Saxo Bank Head of FX Strategy John Hardy reports that the euro continues its ascent despite Italian yields continuing to rise with key EURUSD flashpoints at 118.25, 119.25, and of course 1.20.
Article / 02 July 2013 at 5:05 GMT

3 Numbers to Watch: UK construction, EU PPI, US factory orders

editor/analyst /
United States

Today's update on the mood in Britain’s construction sector will be closely watched for additional evidence that the UK economy’s revival is gaining momentum. Meanwhile, the May report on Eurozone producer prices offers another data point for weighing disinflation/deflation risks. Later, US factory orders will provide a broad measure of the manufacturing sector in May.

Markit/CIPS UK Construction PMI (08:30 GMT): Recent economic reports for Britain have been upbeat and today’s release for the construction sector is expected to bring another round of modestly encouraging news. The overall trend still looks a bit wobbly, but the modest bias for growth across a range of indicators can't be denied. Yesterday's better-than-expected CIPS Manufacturing PMI release, for instance.

Analysing what appears to be a change for the better in the broad trend will no doubt be at the top of the agenda for Mark Carney, who formally took charge of the Bank of England (BoE) this week. Britain's central bank has tolerated consumer price inflation above its two percent target for several years, on the assumption that higher pricing pressures are productive when the economy is weak if not contracting. But with the UK showing persistent signs of moderate growth lately, it’s only natural to wonder if the central bank will continue to let inflation run above target.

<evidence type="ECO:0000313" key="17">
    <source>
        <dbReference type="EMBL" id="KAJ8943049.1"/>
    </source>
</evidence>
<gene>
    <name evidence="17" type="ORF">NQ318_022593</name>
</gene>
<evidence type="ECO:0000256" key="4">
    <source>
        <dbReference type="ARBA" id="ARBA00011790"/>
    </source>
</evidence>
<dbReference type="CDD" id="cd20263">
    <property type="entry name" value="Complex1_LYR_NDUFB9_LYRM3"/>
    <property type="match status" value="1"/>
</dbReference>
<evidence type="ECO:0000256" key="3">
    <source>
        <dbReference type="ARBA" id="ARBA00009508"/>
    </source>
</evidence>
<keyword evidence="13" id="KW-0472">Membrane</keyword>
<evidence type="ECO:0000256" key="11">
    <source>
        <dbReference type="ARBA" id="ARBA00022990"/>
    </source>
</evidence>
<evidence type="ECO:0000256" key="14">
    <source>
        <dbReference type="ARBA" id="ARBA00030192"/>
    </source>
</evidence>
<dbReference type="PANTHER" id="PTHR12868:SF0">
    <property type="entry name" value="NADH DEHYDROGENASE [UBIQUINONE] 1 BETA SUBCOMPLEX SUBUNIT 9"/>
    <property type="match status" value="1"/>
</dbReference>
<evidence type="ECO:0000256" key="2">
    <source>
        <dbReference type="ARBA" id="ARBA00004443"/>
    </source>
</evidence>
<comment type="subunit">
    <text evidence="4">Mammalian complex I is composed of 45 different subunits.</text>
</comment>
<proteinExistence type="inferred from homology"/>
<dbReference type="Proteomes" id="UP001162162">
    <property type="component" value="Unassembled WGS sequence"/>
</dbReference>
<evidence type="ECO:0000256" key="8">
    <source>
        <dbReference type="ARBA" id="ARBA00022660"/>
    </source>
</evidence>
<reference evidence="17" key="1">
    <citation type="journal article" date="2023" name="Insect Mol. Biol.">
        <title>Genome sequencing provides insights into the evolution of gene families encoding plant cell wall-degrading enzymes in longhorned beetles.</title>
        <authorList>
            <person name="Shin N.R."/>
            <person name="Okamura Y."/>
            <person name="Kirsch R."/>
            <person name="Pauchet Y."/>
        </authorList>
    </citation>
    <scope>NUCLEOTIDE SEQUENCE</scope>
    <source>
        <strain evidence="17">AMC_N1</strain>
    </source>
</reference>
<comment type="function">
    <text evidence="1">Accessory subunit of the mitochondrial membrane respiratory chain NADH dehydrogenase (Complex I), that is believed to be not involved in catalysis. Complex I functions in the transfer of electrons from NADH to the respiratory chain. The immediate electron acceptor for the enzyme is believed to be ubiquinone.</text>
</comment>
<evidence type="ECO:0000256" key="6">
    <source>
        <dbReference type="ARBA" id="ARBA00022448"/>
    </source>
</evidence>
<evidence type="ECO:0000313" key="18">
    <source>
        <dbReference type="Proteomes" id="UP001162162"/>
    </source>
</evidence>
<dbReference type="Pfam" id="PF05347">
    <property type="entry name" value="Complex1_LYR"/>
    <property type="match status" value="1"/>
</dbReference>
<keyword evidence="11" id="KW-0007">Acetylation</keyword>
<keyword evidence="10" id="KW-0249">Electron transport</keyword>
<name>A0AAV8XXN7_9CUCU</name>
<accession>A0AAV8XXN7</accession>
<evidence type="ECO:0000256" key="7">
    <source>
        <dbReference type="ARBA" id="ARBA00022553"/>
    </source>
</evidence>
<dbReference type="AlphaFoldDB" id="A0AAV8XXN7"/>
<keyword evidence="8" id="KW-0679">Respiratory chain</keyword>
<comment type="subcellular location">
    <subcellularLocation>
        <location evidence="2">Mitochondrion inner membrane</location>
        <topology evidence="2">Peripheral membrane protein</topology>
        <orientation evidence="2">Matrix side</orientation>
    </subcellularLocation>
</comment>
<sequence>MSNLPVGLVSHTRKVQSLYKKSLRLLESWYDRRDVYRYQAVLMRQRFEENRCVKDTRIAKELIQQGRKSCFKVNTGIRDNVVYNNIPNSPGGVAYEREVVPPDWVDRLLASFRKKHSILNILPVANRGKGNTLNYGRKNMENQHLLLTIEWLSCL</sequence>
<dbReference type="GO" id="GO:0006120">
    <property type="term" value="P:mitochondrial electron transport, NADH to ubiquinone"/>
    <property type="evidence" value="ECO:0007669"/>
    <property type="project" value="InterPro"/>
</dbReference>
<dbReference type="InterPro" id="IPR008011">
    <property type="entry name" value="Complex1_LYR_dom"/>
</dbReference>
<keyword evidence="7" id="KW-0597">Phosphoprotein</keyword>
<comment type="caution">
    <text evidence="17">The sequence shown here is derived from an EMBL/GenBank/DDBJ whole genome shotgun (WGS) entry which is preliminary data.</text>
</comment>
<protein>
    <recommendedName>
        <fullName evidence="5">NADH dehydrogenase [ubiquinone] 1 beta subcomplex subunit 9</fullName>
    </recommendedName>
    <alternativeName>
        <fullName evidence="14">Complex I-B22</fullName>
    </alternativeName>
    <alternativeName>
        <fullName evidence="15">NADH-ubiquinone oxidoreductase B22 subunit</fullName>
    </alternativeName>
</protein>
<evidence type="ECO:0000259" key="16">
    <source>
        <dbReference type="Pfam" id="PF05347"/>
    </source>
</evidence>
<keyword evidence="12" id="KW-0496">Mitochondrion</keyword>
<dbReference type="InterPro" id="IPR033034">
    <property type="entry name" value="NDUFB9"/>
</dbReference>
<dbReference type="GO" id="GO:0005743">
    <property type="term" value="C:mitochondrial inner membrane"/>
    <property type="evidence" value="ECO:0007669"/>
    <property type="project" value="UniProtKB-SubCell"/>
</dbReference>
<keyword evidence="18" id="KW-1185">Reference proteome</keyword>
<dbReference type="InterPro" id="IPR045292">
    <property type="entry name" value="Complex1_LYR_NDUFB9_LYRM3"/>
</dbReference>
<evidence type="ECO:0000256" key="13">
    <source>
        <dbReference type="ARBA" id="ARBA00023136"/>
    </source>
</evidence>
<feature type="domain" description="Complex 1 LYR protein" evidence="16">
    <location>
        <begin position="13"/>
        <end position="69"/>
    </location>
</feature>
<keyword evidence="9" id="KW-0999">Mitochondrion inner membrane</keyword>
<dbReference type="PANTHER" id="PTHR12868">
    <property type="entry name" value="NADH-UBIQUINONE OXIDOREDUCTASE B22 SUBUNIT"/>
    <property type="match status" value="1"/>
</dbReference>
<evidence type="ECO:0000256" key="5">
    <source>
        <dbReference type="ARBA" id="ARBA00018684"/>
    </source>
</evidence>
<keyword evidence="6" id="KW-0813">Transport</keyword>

Much depends on whether Carney and company are convinced that there’s a sustainable period of growth in the cards for the UK in this year's second half. Today’s release on construction activity for June won't be a definitive signal, one way or the other. That said, another reading above the neutral 50 mark would strengthen the view that residential construction has emerged from its slump and is once again a positive for the economic outlook. If the crowd’s expectation for more good news today pans out, the data is likely to be included in the talking points when Carney chairs his first meeting of policymakers that begins tomorrow.